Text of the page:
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The Towne House Motor Inn was a Rochester landmark.

From the website,


The Towne House Motor Inn opened in 1958 and was one of the first motels in Rochester. Catering to those traveling by car, motels were strategically located on or near major thoroughfares. The Towne House conveniently stood at the intersection of two main routes, Elmwood Avenue (NY-47) and Mount Hope (NY-15), and was minutes away from the New York State Thruway.


The 138-room motel, which featured architectural curiosities such as indoor waterfalls, a 24-inch gold encrusted globe and the longest window in Western New York, boasted amenities that many older downtown hotels lacked, such as a pool, air-conditioning, and ample parking.


The inn’s restaurant and adjoining cocktail lounge treated tourists and locals alike to piano and organ stylings on weeknights and orchestral pop on the weekends.

By the 1970s such entertainment offerings proved as old-fashioned as the drinks the cocktail lounge once served in abundance. In an effort to rejuvenate the restaurant, the motel hired local groups such as Freedom Tree to perform top 40 playlists for patrons.


The ‘Me’ decade nevertheless found the mid-century marvel falling behind the times and out of place. As a new crop of downtown hotels and airline motels provided the once popular inn with stiff competition, the construction of I-390 redirected much of the tourist traffic that NY routes 15 and 47 once saw on a regular basis.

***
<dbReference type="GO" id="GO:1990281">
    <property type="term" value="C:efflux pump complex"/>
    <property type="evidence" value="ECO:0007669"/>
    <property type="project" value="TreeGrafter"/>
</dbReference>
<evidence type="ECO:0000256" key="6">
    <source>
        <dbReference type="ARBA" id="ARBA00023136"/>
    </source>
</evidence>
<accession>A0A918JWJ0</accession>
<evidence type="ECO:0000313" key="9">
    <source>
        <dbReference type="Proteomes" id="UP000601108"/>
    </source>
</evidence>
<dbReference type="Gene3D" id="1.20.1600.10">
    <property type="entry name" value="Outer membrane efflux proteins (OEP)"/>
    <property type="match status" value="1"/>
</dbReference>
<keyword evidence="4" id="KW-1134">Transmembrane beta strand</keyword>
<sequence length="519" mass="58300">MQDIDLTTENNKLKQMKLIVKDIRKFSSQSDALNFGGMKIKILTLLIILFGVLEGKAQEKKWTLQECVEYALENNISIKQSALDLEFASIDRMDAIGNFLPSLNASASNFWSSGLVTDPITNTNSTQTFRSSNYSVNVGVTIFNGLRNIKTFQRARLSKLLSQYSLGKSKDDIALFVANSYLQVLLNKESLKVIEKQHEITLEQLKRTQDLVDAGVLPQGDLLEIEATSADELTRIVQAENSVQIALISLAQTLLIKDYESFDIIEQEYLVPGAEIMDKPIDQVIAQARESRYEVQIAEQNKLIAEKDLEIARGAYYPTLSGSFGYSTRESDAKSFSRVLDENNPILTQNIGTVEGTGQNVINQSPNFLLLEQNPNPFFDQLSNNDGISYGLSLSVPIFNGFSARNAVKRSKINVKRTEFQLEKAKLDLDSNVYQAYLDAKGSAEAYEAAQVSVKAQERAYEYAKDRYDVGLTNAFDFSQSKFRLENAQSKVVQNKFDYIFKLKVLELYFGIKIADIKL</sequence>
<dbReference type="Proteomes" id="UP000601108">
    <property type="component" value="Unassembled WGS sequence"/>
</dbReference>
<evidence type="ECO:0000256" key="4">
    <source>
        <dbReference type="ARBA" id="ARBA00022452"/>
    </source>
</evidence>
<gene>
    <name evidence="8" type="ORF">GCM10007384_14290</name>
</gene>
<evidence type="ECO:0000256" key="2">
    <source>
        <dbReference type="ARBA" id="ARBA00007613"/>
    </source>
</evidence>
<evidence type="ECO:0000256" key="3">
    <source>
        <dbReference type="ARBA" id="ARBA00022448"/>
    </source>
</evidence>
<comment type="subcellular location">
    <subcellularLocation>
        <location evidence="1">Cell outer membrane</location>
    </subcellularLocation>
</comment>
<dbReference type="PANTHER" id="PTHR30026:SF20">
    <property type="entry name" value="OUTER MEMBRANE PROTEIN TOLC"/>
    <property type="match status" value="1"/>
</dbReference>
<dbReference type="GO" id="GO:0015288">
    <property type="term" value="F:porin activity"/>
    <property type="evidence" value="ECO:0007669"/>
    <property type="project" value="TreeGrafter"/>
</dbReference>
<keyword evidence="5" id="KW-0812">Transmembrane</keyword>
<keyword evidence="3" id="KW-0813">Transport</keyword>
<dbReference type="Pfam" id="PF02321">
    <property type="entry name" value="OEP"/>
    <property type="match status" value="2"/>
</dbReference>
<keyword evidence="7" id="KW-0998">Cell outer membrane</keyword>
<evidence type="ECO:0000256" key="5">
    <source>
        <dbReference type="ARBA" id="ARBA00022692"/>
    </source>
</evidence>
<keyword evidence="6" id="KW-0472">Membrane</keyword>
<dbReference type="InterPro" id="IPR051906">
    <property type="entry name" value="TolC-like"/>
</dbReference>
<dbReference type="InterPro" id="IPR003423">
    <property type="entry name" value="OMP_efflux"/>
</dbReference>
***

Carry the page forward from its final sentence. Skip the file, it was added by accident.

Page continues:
In 1976, the Towne House sold 1/3 of its property to the University of Rochester for the institution’s computer center. Six years later the school bought the rest of the building with the aim of converting the motel rooms into dorms.

In 2014 the building was demolished to make way for College Town.  Shortly before its demolition, I purchased the illuminated sign (long disused and no longer illuminated) from the company charged with demolishing the building. 

"Towne" I sold, but kept "House" for myself.  The unrestored, rusted, and derelict sign stayed in my garage at my previous home for many years, but at the Alcoa Care-Free Home, it finally found a place.


Here are some images of the newly restored sign (gutted, restored, rewired and re-electrified), in situ:

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